October 2013 General Conference, Sunday Morning

By | October 6, 2013

In this post I’ll try to do some real-time blogging about this session of Conference. I’ll update this post throughout the session. I may not have notes here from all speakers, and not all comments may be from inside the Conference Center.

Feel free to leave comments if you desire. I’ll try to answer them as (and if) I can.

President Uchtdorf is conducting. Opening prayer given by a sister, praying that God would be with those who came seeking comfort and peace.

 President Henry B. Eyring: To My Grandchildren

Many charge that the LDS have a simplistic view of families and what should be done in those families. I think that, perhaps, President Eyring expresses the more realistic view that puts such charges to rest:

Heavenly Father has made each of us unique. No two of us have exactly the same experiences. No two families are alike. So, it is not surprising that advice about how to choose happiness in family life is hard to give.

I also find the following comment directly on-target, as I have learned it over and over in my life:

It is only with the companionship of the Holy Ghost that we can hope to be equally yoked in a marriage free from discord. I have seen how that companionship is crucial for felicity in a marriage. The miracle of becoming one requires the help of Heaven and it takes time. Our goal is to live together forever in th epresence of Heavenly Father and our Savior

And, further:

Life in families will test us. That is one of God’s purposes in giving us the gift of mortality–to strengthen us by passing through tests. That will be especially true in family life where we will find great joy and great sorrow and challenges which may at times seem beyond our power to endure them.

This is particularly resonant with me, as my greatest joys and my greatest sorrows have been related to family, both immediate and extended. I have always echoed President Eyring’s words when talking to people about their families.

Tears came to my eyes as he recounted the story of the grandmother going to visit her grandson in prison. I have received the same answer she received concerning my childen, an answer consistent with the firm belief that God allows no trials in our life that are impossible for us to overcome.

Elder Dallin H. Oaks: No Other Gods

An important topic, addressing the things that we put before God. “We offend God when we ‘bow down’ to or ‘serve’ other gods–when we have other first priorities.” Elder Oaks lists just a few of those things that “even religious persons” may put before God in our day:

  • Cultural and family traditions
  • Political correctness
  • Career aspirations
  • Material possessions
  • Recreational pursuits
  • Power, prominence and prestige

There are, no doubt, others that could be included in Elder Oaks’ list. We need to make God “our ultimate priority,” a sentiment I agree with entirely.

I have no doubt that Elder Oaks’ comments related to the non-traditional-family choices made by many today will raise hackles and criticism. Regardless, it is hard to deny the reporting of trends and to recognize that those trends run counter to the fundamental LDS beliefs concerning the place and purpose of family.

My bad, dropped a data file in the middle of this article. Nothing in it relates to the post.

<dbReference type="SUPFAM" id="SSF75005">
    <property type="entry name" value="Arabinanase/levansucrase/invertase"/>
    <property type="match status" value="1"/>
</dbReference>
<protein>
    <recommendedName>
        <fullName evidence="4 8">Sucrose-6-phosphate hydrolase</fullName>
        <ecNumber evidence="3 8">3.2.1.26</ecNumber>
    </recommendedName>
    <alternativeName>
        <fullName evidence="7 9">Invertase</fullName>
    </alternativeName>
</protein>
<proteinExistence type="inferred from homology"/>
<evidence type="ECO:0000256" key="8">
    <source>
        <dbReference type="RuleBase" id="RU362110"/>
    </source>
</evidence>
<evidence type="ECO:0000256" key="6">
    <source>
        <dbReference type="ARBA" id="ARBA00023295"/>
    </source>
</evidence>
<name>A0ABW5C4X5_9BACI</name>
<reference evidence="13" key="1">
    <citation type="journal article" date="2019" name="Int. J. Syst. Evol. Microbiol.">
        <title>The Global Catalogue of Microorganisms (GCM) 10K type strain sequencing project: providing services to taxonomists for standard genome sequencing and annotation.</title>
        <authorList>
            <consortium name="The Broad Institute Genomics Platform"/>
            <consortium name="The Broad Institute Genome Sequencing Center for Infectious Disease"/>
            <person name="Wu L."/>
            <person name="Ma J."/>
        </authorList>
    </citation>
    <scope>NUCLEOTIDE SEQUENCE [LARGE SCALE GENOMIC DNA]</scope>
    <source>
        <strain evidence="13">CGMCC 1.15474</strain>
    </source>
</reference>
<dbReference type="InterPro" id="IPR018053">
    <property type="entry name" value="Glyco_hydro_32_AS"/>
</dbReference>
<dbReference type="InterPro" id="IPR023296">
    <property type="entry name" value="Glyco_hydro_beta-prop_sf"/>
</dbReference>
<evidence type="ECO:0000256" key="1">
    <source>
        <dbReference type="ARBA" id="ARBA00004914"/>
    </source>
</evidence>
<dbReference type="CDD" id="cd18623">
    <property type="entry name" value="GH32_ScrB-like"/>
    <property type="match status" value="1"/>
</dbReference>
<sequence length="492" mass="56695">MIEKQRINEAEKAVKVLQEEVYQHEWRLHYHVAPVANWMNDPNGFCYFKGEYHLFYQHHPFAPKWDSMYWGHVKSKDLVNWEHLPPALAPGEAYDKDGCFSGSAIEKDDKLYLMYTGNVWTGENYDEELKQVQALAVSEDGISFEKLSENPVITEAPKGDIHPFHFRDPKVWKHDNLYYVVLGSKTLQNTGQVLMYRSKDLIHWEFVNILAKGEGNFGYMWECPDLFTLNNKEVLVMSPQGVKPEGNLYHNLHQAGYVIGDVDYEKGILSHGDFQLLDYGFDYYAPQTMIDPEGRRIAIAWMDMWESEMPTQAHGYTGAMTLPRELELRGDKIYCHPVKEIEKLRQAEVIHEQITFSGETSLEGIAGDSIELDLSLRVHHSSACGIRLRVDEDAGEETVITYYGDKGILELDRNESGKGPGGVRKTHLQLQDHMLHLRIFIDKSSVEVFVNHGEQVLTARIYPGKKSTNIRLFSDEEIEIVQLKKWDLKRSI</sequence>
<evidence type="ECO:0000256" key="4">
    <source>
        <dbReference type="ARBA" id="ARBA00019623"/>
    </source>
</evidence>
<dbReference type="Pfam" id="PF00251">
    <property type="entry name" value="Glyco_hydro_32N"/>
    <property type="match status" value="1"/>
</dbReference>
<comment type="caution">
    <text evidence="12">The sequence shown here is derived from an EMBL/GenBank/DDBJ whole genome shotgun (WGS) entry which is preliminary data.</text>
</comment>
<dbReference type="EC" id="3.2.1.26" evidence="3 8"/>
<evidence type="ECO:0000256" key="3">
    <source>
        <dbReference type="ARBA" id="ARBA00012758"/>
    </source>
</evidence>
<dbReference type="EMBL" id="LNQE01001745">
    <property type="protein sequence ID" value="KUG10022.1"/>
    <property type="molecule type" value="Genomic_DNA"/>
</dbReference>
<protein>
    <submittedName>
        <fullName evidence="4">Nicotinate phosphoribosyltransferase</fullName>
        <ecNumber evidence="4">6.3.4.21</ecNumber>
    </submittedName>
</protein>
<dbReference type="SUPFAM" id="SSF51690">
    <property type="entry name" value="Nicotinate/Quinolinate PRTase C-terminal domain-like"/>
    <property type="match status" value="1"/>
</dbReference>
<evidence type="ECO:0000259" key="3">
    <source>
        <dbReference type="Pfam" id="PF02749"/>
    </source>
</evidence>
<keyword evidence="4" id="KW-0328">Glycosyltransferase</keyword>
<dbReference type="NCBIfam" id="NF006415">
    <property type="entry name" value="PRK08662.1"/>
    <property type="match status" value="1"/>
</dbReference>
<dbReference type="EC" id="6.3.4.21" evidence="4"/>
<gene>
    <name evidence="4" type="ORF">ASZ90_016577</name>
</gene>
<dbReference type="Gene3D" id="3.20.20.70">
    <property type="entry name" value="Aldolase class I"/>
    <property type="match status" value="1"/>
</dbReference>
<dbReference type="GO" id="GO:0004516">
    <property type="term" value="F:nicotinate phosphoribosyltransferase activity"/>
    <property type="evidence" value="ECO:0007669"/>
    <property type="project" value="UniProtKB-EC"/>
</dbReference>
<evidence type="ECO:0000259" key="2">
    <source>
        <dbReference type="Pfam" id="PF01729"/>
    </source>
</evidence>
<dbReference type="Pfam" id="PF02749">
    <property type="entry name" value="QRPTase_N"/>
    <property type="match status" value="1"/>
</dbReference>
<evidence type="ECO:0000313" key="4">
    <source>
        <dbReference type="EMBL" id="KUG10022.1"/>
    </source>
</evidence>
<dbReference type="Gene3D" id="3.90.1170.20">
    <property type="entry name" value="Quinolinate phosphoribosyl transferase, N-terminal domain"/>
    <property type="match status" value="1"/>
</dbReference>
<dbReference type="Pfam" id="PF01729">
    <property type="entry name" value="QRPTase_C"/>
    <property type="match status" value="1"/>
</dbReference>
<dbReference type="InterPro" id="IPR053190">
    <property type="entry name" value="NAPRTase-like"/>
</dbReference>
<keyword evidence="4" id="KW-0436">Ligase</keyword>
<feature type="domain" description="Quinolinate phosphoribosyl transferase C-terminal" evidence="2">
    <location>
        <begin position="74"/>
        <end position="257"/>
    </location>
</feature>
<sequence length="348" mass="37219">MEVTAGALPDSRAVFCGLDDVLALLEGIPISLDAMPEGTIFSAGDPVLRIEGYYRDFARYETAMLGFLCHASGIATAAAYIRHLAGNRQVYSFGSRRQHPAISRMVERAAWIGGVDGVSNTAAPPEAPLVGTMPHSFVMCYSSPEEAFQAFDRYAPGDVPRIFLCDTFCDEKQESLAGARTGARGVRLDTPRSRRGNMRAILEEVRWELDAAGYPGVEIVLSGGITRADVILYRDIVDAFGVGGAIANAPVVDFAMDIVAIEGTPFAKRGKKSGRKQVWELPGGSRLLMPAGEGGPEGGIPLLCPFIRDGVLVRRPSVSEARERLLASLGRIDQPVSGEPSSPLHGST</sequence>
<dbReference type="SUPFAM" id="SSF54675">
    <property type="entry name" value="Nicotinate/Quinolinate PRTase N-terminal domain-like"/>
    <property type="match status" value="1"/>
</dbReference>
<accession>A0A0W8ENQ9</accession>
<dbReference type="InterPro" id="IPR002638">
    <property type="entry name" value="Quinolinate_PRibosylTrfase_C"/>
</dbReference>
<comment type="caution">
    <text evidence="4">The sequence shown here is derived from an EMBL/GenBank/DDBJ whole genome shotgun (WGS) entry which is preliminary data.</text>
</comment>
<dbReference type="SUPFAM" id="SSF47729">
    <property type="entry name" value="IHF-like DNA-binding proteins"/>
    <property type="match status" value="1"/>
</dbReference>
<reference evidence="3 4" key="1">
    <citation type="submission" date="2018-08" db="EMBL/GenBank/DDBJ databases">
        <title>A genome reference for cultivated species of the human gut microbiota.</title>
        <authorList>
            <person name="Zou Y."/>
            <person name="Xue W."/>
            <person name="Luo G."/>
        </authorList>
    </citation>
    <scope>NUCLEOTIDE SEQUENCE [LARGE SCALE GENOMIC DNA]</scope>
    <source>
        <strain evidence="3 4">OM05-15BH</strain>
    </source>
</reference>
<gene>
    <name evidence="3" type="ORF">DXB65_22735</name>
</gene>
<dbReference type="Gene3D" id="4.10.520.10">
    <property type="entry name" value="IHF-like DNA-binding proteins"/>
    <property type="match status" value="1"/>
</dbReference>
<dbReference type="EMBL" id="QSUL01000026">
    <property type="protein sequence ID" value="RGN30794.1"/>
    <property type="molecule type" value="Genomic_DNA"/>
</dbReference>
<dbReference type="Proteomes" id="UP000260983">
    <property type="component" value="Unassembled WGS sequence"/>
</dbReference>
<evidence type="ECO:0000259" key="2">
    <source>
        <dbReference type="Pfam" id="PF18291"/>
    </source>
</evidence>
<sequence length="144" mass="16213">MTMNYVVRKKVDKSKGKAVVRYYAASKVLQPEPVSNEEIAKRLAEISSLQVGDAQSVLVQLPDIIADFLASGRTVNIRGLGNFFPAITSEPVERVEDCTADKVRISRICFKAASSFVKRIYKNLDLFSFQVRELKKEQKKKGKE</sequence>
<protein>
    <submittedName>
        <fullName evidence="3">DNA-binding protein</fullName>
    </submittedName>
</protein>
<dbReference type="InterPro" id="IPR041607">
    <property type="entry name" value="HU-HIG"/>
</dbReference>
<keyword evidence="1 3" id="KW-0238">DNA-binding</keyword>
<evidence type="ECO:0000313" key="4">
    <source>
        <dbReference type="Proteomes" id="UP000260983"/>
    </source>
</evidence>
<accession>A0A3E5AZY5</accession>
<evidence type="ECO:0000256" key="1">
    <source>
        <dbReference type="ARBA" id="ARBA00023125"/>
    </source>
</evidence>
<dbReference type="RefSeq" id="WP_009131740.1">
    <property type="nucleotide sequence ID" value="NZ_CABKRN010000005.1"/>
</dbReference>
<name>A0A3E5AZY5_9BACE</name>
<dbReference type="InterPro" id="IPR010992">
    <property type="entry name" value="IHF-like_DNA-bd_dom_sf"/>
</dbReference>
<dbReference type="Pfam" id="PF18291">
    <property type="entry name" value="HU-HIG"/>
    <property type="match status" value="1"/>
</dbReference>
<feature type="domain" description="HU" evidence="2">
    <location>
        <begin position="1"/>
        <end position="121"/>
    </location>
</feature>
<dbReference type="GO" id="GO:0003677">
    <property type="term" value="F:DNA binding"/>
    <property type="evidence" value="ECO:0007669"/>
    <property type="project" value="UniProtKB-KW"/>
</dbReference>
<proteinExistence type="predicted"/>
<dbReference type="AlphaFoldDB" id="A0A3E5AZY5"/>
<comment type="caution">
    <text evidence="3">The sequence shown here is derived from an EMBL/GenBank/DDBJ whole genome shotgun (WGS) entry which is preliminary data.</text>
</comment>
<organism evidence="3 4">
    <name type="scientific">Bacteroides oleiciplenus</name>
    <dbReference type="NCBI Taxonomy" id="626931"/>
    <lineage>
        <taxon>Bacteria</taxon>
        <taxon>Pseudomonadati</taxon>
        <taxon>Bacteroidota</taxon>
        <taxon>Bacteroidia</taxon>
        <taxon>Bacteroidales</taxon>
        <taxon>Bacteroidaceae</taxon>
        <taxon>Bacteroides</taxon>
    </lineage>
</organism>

This will also surely bring criticism:

The importance we attach to the law of chastity explains our commitment to the pattern of marriage that originated with Adam and Eve and has continued thorugh the ages as God’s pattern for th eprocreative relationship between His sons and daughters and for the nurturing of His children.

Further, he stated:

Our twelfth Article of Faith states our belief in being subject to civil authority and “obeying, honoring, and sustaining the law.” But man’s laws cannot make moral what God has declared immoral. Commitment to our highest priority–to love and serve God–requires that we look to His law for our standard of behavior. For example, we remain under divine command not to commit adultery or fornication even when those acts are no longer crimes under the laws of the states or countries where we reside. Similarly, laws legalizing so-called “same-gender marriage” do not change God’s law of marriage or His commandments and our standards concerning it. We remain under covenant to love God and keep His commandments and to refrain from serving other gods and priorities–even those becoming popular in our particular time and place.

Sister Bonnie L. Oscarson: Be Ye Converted

 I love the way that Sister Oscarson stated this truth about personal conversion:

True conversion is more than merely having a knowledge of gospel principles, and implies even more than just having a testimony of those principles. It is possible to have a testimony of the gospel without living it. Being truly converted means we are acting upon what we believe and allowing it to create “a mighty change in us, or in our hearts.”

 President Thomas S. Monson: I Will Not Fail Thee Nor Forsake Thee

A very poigniant recounting given by President Monson about the passing of his wife 5 months ago and the solace he has found in the gospel of Jesus Christ. I found the following very instructive:

The difficulties which come to us present is with the real test of our ability to endure. A fundamental question remains to be answered by each of us: Shall I falter, or shall I finish? Some do falter as they find themselves unable to rise above their challenges. To finish involves enduring to the every end of life itself.

The story of Brother Brems was also instructive for me, and very emotional. I have known people like Brother Brems, and I hope that I endure in the covenant and diligently serve and praise God until my time finally comes.